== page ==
Yes, FPGAs are excellent for implementing massively parallel things.
Many people have put 8 or more CPUs on a FPGA -- it's not merely "in principle".
Check out the floorplan image in the article
"A 24 Processors System on Chip FPGA Design with Network on Chip"
by Zhoukun WANG and Omar HAMMAMI.
That floorplan makes it pretty obvious that that particular FPGA is pretty much packed full of stuff.
The 24 CPU cores -- each one a 32 bit MicroBlaze CPU with 32 KByte total of local instruction and data memory -- fill up roughly half the FPGA (around the perimeter).
The routing between the CPU cores and the 4 independent external buses pretty much fills up all the rest of the FPGA.
(The external buses are each 64 data bits wide plus some control signals, each one leading to an independent DDR2 memory module).
(This particular IC also includes two PowerPC 405 CPU hard cores in addition to the FPGA fabric -- Zhoukun and Omar apparently didn't bother using them).
As other people here have pointed out, dividing "number of gates in a FPGA" by "number of gates in a CPU" is overly optimistic.
In this case, 142,128 LUTs on a Xilinx FPGA Virtex-4 FX140 divided by about 1000 LUTs required for a minimum-size MicroBlaze gives (optimistically) 142 CPUs per chip.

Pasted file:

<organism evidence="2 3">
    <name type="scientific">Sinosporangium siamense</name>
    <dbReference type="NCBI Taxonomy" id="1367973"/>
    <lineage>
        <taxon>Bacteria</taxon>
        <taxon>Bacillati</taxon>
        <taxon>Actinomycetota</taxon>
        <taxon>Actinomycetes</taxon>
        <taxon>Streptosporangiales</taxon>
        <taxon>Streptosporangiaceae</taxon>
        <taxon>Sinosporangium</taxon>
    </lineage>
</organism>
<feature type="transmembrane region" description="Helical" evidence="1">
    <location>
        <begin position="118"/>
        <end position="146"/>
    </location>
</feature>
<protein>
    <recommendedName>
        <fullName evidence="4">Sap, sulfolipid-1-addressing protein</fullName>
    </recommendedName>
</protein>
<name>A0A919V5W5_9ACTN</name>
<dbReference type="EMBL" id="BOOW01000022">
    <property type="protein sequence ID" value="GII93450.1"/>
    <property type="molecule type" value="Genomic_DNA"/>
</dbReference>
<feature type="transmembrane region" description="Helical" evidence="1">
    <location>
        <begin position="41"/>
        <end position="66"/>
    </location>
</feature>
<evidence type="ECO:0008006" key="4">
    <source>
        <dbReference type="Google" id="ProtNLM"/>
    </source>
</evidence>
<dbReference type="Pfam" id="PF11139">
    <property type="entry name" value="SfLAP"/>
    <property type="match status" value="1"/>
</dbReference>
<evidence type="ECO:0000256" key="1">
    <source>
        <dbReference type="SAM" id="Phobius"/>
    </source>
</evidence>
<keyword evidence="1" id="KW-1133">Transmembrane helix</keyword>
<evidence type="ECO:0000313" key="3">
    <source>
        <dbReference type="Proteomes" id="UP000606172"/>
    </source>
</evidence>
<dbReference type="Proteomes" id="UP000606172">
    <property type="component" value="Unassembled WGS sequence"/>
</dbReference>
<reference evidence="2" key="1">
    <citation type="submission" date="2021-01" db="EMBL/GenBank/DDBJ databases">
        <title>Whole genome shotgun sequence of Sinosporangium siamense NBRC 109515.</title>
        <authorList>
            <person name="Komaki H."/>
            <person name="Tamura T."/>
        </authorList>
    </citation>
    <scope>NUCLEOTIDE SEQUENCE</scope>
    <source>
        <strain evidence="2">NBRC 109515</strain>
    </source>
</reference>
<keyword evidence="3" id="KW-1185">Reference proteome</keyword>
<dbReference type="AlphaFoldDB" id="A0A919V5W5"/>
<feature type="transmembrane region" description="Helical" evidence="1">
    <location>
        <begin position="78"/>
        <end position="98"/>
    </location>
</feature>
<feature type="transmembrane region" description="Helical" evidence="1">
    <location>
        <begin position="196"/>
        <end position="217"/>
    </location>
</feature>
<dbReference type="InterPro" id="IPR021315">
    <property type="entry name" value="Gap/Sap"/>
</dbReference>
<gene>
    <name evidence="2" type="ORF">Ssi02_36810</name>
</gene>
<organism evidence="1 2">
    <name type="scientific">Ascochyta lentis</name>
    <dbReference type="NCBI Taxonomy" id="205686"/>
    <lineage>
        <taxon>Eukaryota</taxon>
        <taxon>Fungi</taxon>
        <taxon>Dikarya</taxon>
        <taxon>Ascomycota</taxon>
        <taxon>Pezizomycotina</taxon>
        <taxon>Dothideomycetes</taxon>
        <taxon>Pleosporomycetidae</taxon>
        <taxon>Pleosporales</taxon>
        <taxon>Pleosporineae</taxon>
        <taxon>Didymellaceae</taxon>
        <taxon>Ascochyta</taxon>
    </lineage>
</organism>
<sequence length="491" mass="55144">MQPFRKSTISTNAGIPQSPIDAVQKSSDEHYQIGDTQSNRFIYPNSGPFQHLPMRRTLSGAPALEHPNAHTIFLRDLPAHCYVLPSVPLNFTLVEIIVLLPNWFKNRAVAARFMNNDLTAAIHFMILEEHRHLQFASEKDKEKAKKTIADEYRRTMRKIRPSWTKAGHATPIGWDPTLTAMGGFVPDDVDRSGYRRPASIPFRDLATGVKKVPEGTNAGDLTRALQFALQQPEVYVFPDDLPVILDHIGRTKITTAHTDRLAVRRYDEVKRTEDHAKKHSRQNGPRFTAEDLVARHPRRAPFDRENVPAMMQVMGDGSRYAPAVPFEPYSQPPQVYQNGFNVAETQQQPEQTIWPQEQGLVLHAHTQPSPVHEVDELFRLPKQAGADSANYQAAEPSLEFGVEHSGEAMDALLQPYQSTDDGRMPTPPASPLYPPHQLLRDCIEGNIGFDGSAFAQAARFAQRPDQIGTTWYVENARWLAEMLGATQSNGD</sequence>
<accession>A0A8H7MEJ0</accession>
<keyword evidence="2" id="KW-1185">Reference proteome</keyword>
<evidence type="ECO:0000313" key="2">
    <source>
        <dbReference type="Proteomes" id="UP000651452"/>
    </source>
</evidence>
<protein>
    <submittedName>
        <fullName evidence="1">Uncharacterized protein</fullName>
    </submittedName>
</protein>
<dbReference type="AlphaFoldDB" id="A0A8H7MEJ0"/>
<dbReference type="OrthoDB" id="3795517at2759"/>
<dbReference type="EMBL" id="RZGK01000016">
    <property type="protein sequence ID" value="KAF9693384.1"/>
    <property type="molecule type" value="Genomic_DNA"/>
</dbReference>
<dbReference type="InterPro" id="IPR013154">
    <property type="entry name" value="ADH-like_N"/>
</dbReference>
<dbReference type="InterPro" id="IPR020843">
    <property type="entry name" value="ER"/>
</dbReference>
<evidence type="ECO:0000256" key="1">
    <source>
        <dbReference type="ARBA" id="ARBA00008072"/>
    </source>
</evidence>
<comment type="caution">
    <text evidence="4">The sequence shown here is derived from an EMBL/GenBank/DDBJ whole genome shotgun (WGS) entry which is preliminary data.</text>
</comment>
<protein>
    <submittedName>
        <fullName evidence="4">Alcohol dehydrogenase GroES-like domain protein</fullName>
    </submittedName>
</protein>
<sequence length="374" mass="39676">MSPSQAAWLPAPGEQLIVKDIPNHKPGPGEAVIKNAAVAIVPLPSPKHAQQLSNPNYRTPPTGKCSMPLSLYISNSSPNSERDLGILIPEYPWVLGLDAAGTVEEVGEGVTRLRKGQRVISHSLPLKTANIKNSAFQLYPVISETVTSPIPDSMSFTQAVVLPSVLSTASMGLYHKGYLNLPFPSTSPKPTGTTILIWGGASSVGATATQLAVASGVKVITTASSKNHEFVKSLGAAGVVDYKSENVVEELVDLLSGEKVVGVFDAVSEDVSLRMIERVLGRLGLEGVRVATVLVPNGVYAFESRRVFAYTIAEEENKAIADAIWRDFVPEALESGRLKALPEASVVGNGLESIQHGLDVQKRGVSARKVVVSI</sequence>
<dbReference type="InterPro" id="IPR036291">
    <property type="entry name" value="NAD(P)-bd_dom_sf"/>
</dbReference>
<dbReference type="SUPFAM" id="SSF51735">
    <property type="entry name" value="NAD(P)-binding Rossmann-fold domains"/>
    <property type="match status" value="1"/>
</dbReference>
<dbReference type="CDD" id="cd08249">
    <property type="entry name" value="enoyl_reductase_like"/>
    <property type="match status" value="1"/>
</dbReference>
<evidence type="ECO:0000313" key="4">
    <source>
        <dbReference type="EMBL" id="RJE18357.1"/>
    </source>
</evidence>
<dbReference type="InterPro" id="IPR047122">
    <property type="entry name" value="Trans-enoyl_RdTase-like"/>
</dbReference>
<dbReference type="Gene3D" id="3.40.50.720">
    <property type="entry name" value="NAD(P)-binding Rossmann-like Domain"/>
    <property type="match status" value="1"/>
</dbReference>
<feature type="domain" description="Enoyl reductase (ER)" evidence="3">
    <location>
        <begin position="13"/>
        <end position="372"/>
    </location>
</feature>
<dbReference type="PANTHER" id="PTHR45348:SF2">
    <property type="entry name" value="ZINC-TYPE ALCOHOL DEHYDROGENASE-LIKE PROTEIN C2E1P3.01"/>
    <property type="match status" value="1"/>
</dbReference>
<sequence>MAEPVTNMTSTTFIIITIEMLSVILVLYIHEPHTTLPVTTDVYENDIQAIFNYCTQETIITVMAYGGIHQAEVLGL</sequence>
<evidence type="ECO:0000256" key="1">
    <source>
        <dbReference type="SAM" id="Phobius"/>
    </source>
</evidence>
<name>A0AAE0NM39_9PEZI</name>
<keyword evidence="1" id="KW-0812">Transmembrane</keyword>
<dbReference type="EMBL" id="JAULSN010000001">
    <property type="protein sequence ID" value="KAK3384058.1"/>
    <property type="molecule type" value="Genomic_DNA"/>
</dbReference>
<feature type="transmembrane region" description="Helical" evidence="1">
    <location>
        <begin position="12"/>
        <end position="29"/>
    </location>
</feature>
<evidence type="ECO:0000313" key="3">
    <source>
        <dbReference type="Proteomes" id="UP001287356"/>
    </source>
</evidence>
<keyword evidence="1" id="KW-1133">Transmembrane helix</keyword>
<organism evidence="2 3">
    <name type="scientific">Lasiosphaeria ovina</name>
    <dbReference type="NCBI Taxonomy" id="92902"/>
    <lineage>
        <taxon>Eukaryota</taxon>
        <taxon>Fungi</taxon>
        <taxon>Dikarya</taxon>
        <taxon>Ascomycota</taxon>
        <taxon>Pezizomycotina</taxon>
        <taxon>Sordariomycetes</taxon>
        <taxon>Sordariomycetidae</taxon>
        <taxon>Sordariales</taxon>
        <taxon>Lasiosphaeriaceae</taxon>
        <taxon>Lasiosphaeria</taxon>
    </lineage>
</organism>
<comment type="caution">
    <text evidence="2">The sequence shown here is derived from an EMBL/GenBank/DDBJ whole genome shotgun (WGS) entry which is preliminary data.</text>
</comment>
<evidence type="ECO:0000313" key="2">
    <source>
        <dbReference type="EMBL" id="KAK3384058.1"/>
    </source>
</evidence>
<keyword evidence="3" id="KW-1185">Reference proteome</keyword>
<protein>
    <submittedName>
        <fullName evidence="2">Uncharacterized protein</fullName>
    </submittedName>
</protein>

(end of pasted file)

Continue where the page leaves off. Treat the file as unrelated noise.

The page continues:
So are you disappointed that apparently "only" 24 CPUs fit in that FPGA fabric (not counting the two PowerPC 405 hard cores outside the FPGA fabric on that IC)?
A 1 million gate FPGA divided by a 50k gate CPU gives (optimistically) 20 CPUs per chip.
I think you will be lucky to squeeze even 4 CPUs onto that FPGA.
"It is amazing what you can squeeze
onto these parts if you design the
machine architecture carefully to
exploit FPGA resources. In contrast,
there was a very interesting article
in a recent EE Times by a fellow from
VAutomation doing virtual 6502's in
VHDL, then synthesizing them down into
arbitrary FPGA architectures.
Although the 6502 design used only
about 4000 "ASIC gates" it didn't
quite fit in a XC4010, a so- called
"10,000 gate" FPGA. That a dual-issue
32-bit RISC should fit, and a 4 MHz
6502 does not, states a great deal
about VHDL synthesis vs. manual
placement, about legacy architectures
vs. custom ones, and maybe even
something about CISC vs. RISC..."
-- Jan Gray
The Wikipedia: "soft processor" article has more information on packing multiple CPUs on a single FPGA.